Stainless has the advantage of being virtually bullet-proof (literally and figuratively). No special care requirements and they'll last forever. The metal core ensures even heat distribution with no hot spots.

If you follow some basic procedures, they can be non-stick, too.
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Old 10-08-2004, 02:29 AM   #14
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One probelm Andy is that not all Tri-Ply is created equal.

For some brands, like All-Clad, it means one thing - for another brand like Martha Stewart/Emerilware/WolfgangPuck - tri-ply means something else.
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Old 10-08-2004, 10:30 PM   #15
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I too own a mismatched collection of pots and pans. My favorites are the stainless steel pots with encapulated bottoms and good lids, the cast-iron frying pans (have made everything from deep-dish pizza, to cherry cobler in those pans, and are non-stick due to being very well seasoned), and my steel wok. If I can't make what I want in those pans, then it can't be made.

Of course for baking breads, cakes and such, a whole different set of rules exist. I have a ten-inch Kaiser spring form pan that is abosolutely indispensible to me. it makes the most phenominal cheesecakes and layerd cakes. Steel laof pans are good but need to be seasoned, just like carbon steel or cast iron. A good jelly-roll pan makes so much more than helly rolls.

And you can't beat LE' Crueset for baked beans (though my stainless stell and my slow cooker work well for those as well.

All in all, check out swap-meats and garage sales for the best deals in cast iron (look for Griswold or Lodge. There's a lot of cast-iron juck out there that is just worthless).

The biggest thing you can do for your kitchen is to treat info-mercial cookware like they're tryng to sell you cyanide in a vitamin pill. Don't buy it! Can you tell that I detest info-mercials?

A word of caution with even the highest quality tri-ply steel. Though it can be nearly stick free, and is nearly indistructable, if used wrong, things will stick like crazy and the cookware can be very hard to clean. But then, if you treat cast-iron improperly, well, do you own a sand-blaster ?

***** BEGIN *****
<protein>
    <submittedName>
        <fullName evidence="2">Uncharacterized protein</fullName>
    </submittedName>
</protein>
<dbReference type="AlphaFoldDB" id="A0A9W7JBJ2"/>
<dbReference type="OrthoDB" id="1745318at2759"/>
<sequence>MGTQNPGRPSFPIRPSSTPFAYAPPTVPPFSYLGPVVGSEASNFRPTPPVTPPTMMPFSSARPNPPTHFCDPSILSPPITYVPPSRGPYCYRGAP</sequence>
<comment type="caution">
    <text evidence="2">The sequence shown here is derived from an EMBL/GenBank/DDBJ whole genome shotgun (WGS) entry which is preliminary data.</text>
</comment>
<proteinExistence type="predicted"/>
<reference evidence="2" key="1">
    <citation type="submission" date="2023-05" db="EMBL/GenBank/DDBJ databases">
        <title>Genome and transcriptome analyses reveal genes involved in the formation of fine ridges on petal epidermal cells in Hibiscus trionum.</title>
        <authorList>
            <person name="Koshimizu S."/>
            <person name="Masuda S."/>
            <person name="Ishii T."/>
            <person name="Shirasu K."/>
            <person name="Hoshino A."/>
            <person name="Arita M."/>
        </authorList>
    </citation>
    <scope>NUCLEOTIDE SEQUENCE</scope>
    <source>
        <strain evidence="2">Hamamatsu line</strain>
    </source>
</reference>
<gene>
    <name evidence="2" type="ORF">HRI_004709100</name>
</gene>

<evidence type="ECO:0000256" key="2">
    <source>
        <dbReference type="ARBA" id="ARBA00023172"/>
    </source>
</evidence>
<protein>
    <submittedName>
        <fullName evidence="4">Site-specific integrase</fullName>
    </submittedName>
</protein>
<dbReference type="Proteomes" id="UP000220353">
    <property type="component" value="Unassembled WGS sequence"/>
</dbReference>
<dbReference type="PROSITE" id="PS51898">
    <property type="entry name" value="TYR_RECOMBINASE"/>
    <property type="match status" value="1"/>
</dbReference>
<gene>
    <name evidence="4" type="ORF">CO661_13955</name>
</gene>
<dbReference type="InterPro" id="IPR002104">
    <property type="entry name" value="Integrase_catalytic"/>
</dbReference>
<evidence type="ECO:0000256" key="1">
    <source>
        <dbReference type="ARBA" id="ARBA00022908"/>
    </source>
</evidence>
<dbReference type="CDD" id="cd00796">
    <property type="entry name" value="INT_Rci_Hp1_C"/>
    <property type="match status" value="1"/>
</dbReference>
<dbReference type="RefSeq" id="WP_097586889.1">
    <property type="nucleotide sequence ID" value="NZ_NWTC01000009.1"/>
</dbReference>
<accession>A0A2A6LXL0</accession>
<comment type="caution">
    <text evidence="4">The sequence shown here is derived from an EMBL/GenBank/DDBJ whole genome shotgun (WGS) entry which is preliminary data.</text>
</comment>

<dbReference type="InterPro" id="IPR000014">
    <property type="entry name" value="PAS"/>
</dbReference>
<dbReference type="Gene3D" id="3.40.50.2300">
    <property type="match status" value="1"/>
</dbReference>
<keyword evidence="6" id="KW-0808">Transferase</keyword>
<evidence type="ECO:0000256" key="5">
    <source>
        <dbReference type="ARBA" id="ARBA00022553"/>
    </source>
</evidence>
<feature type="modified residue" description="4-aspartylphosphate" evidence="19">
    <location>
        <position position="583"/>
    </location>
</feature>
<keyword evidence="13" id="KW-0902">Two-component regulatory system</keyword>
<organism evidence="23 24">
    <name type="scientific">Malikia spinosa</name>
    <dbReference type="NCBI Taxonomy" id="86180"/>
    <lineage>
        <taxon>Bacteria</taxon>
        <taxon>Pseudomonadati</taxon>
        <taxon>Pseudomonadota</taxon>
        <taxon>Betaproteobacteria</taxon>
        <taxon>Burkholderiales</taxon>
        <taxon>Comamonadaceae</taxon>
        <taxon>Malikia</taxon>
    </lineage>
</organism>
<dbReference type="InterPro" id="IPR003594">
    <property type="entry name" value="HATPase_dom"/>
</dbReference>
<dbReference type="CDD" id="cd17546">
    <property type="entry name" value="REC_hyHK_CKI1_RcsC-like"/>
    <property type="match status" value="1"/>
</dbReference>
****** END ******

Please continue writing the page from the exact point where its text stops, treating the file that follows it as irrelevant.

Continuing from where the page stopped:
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Old 10-13-2004, 10:45 PM   #16
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I just got another promotional copy of "Cook's Illustrated Magazine" - and they had a couple of interesting articles on cookware (skillets).

First - the review of Calphalon One. Unlike most nonstick which has a problem with developing a fond (those brown bits in the bottom of the pan) this rivaled their favorite All-Clad stainless in that catagory. But, as nonstick - it sucked. As in - don't buy this for it's supposed nonstick function. To quote, "Calphalon's new pan did not fare well in the nonstick catagory. .... This pan's only likeness to a nonstick pan appeared to be in the sink, where it cleaned up as easily as a nonstick if given a brief soak."

Next, they had a test review of 8 12-inch skillets. They were evaluated on Price, Materials, Weight, Diameter of the bottom surface, Performance, Saute Speed, and User-Friendliness. You really would need to be able to look at all of the data to understand how some of these got rated as they did. For example - the 2 pans with a disk base heated up the quickest - but they felt they sauted too quickly (hey, turn the heat down stupid). Anyway - without going into all of the details ... here are their picks ...

Favorite Pans:
All-Clad Stainless
Viking 7-ply Stainless

Best Buys:
Calphalon Tri-Ply Stainless
Farberware Millennium Stainless

Recommended with Reservations:
Emerilware Stainless